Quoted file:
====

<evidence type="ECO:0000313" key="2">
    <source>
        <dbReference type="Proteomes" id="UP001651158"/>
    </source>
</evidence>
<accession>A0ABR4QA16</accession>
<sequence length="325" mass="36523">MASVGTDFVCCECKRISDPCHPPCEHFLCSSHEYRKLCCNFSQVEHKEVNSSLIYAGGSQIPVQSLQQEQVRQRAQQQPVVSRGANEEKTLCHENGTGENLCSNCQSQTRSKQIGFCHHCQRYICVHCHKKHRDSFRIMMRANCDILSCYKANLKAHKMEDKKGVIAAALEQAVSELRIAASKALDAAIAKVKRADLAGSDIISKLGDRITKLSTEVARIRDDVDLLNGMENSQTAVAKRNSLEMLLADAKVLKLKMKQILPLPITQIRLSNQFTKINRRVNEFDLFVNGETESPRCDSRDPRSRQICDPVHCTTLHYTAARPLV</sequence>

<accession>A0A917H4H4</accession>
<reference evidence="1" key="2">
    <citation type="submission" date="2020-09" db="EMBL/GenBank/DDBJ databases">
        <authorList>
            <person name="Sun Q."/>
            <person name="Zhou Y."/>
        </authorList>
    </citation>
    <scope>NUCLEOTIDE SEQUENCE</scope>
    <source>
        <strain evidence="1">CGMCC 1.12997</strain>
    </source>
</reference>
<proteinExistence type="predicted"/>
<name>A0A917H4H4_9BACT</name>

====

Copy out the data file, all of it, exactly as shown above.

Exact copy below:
<evidence type="ECO:0000313" key="2">
    <source>
        <dbReference type="Proteomes" id="UP001651158"/>
    </source>
</evidence>
<accession>A0ABR4QA16</accession>
<sequence length="325" mass="36523">MASVGTDFVCCECKRISDPCHPPCEHFLCSSHEYRKLCCNFSQVEHKEVNSSLIYAGGSQIPVQSLQQEQVRQRAQQQPVVSRGANEEKTLCHENGTGENLCSNCQSQTRSKQIGFCHHCQRYICVHCHKKHRDSFRIMMRANCDILSCYKANLKAHKMEDKKGVIAAALEQAVSELRIAASKALDAAIAKVKRADLAGSDIISKLGDRITKLSTEVARIRDDVDLLNGMENSQTAVAKRNSLEMLLADAKVLKLKMKQILPLPITQIRLSNQFTKINRRVNEFDLFVNGETESPRCDSRDPRSRQICDPVHCTTLHYTAARPLV</sequence>

<accession>A0A917H4H4</accession>
<reference evidence="1" key="2">
    <citation type="submission" date="2020-09" db="EMBL/GenBank/DDBJ databases">
        <authorList>
            <person name="Sun Q."/>
            <person name="Zhou Y."/>
        </authorList>
    </citation>
    <scope>NUCLEOTIDE SEQUENCE</scope>
    <source>
        <strain evidence="1">CGMCC 1.12997</strain>
    </source>
</reference>
<proteinExistence type="predicted"/>
<name>A0A917H4H4_9BACT</name>